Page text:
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           basis for improvement of agriculture and plantations. In 1778, the colonial government established nurseries for spices at Tinnevelly district, Perambak- kam, Madurantakam and Salavakkam in Chingleput district (all in present-day Tamil Nadu) for commercial purposes. Foreign spices such as nutmegs and clove plants were imported and raised at Courtallam Hills (in Western Ghats, Tamil Nadu). However, the expenses on these nurseries were much more than the income derived from them, and they were auctioned to private individuals.
To promote new varieties, horticul- ture societies were established. One such society was the Agricultural and Hor- ticultural Society of Madras (AHSM), established in 1835. The society aimed to introduce new varieties, give awards for improved agricultural products, and develop horticulture through grants. In
a policy on agriculture. Viceroy John Lawrence (1864-69) initiated the es- tablishment of an agricultural depart- ment after the Orissa Famine in 1866. But this proposal was ignored. Viceroy Lord Mayo in 1869 again emphasised agricultural development in the country. Efforts of Lord Mayo and AO Hume, who was a member of the Bengal Civil Service, resulted in the creation of the Department of Revenue, Agriculture and Commerce in 1871. But again, the colonial government gave importance
to revenue. The department was set up to aid cotton export to Manchester, and not work towards alleviating those af- fected by famine. In fact, a report rec- ommended the abolition of the depart- ment as it failed in its duty of revenue enhancement. In 1879, the department was shut down due to insufficient fund- ing, lack of staff and support from the
Image Courtesy: The Illustrated London News 25 April 1874/Creative Commons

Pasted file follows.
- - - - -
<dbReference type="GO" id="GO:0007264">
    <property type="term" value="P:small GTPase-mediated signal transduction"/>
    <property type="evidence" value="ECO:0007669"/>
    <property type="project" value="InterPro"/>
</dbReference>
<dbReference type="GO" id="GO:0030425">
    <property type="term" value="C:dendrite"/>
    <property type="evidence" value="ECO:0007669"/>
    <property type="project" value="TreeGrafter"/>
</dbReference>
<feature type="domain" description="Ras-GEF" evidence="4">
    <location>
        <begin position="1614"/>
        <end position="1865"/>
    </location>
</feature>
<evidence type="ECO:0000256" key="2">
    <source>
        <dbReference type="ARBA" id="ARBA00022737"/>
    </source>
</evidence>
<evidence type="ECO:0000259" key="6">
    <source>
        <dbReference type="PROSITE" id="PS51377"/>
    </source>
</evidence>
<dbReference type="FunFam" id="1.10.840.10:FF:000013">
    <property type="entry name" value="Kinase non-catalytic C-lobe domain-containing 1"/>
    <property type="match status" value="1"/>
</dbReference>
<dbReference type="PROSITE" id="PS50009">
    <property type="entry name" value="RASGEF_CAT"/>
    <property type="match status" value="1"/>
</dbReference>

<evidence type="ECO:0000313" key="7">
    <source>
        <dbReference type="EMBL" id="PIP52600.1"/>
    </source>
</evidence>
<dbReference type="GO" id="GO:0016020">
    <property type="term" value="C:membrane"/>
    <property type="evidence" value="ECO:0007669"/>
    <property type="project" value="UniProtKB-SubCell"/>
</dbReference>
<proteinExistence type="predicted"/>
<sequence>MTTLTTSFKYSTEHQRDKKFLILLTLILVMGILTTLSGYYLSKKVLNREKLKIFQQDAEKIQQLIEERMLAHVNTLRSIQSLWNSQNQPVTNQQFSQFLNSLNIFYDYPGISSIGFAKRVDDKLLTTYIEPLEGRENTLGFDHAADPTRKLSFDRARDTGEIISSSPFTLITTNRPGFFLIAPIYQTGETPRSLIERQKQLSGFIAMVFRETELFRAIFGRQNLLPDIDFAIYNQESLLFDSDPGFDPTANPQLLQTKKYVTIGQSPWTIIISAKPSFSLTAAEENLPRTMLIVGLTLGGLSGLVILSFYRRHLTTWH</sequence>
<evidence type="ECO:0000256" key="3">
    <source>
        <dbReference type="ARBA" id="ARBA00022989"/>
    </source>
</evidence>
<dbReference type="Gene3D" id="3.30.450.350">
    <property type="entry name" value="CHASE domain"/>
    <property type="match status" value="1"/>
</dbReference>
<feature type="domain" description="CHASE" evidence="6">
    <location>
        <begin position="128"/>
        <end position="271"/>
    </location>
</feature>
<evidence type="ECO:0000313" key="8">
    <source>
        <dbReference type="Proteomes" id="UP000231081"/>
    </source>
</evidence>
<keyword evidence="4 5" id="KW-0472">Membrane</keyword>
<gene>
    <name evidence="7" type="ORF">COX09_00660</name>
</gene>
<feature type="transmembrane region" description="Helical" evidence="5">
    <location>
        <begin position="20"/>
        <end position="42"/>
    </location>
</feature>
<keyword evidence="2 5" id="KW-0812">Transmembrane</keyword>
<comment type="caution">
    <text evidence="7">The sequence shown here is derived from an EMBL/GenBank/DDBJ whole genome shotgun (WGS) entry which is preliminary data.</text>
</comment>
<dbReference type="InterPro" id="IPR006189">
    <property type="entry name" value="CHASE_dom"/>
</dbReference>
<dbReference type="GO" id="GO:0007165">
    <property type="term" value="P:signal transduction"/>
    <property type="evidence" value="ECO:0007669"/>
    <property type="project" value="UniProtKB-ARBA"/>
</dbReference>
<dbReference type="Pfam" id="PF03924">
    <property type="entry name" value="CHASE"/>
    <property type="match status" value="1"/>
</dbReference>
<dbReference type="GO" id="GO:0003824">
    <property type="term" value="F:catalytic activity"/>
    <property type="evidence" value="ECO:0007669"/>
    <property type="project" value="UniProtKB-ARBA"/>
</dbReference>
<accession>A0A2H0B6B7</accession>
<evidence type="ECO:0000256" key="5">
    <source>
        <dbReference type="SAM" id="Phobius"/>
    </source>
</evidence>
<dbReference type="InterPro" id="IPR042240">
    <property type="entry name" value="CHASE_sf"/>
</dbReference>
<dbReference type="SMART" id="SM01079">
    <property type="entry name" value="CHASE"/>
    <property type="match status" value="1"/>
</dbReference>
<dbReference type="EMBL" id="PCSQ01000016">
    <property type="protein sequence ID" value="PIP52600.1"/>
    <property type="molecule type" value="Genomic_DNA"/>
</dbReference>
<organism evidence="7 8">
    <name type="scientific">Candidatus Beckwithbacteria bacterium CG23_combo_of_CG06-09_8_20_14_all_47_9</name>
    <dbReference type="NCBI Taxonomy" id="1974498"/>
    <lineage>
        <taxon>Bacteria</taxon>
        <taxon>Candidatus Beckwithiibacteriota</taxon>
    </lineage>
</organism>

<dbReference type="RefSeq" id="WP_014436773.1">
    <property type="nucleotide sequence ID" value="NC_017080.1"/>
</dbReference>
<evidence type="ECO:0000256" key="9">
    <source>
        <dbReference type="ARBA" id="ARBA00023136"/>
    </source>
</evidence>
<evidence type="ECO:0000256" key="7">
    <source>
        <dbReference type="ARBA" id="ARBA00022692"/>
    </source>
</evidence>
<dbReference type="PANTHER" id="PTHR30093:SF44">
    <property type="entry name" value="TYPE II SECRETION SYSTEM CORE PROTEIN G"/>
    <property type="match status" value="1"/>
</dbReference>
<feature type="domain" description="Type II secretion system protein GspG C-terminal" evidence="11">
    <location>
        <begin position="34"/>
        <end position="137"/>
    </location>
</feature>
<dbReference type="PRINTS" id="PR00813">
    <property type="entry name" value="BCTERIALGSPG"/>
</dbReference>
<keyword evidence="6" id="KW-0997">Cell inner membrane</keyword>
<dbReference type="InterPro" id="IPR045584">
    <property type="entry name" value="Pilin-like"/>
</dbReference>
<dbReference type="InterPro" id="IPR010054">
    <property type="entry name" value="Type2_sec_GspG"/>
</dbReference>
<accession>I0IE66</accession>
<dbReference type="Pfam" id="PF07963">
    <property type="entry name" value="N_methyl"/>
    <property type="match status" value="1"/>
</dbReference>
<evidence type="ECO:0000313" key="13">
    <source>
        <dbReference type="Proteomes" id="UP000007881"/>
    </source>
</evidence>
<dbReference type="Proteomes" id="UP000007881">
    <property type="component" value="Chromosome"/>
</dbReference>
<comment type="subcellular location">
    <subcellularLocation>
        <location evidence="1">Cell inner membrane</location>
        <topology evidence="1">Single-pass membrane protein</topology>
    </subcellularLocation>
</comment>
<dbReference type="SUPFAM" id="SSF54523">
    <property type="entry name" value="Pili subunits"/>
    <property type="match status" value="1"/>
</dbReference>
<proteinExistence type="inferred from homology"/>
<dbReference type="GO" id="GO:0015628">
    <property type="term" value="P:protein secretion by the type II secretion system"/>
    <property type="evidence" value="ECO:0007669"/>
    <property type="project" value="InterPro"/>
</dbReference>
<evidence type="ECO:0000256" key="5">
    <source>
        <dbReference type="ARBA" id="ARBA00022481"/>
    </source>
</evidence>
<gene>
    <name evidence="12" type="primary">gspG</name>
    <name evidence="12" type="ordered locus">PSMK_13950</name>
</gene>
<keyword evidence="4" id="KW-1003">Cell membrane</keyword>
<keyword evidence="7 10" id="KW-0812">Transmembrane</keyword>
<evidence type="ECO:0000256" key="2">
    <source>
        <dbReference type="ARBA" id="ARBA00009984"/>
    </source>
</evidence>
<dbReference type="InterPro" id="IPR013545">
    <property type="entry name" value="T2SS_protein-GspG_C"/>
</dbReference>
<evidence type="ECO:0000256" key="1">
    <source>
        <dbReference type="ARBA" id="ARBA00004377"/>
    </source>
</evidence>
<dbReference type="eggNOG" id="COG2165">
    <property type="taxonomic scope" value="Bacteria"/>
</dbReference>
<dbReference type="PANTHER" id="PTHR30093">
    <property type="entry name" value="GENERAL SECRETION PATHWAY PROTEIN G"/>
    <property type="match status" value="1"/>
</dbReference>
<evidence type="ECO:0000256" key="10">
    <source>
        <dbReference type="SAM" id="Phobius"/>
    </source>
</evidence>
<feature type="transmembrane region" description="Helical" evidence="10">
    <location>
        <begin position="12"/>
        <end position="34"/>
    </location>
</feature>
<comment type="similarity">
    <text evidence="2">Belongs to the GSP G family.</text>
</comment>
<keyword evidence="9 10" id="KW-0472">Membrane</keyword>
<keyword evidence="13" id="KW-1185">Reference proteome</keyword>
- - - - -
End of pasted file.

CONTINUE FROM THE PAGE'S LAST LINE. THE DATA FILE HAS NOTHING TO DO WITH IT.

the following few years, experiments were carried out in various areas in In- dia. New varieties were imported from places such as Australia. In 1856, seeds of the gum tree (Eucalyptus) were im- ported from Australia and planted at Ootacamund, which became the main source of fuel in the region. In 1866, cinchona trees from Peruvian Islands were transplanted to India to protect the British army from malaria.
For the first time, the imperial gov- Image Courtesy: Illustrated London News, 1874/Creative Commons
ernment introduced entomology as a branch of agricultural science. This was to investigate the causes of all plant dis- eases, as it continued to be a great loss of revenue to the government. Efforts to grow imported varieties in India met with little success because there was no importance given to local ecology and geological conditions.
After an early phase of experiments, colonial rulers made efforts to have
The colonial government introduced entomology as a branch of agricultural science to investigate plant diseases that caused great loss of revenue to the British
 government. Hume in his work, Ag- ricultural Reform in India, stated the department could not exercise any ef- fect on agriculture in the country. It was primarily to maintain records of settlements, agricultural statistics and land revenue.
In 1880, the Famine Commissioners headed by Richard Strachey stressed the requirement to disseminate scientific knowledge of agriculture and appoint officers with adequate knowledge on India’s agrarian conditions. Following this, in 1882, the Department of Rev- enue and Agriculture was reinstituted. Despite stressing on the need for im- provement of the agricultural system, the department again began focusing on revenues.
In 1905, a scheme was approved for reconstitution of separate provincial agricultural departments. Therefore, imperial and provincial departments were constituted in the agricultural pol- icy. The Agriculture Research Institute

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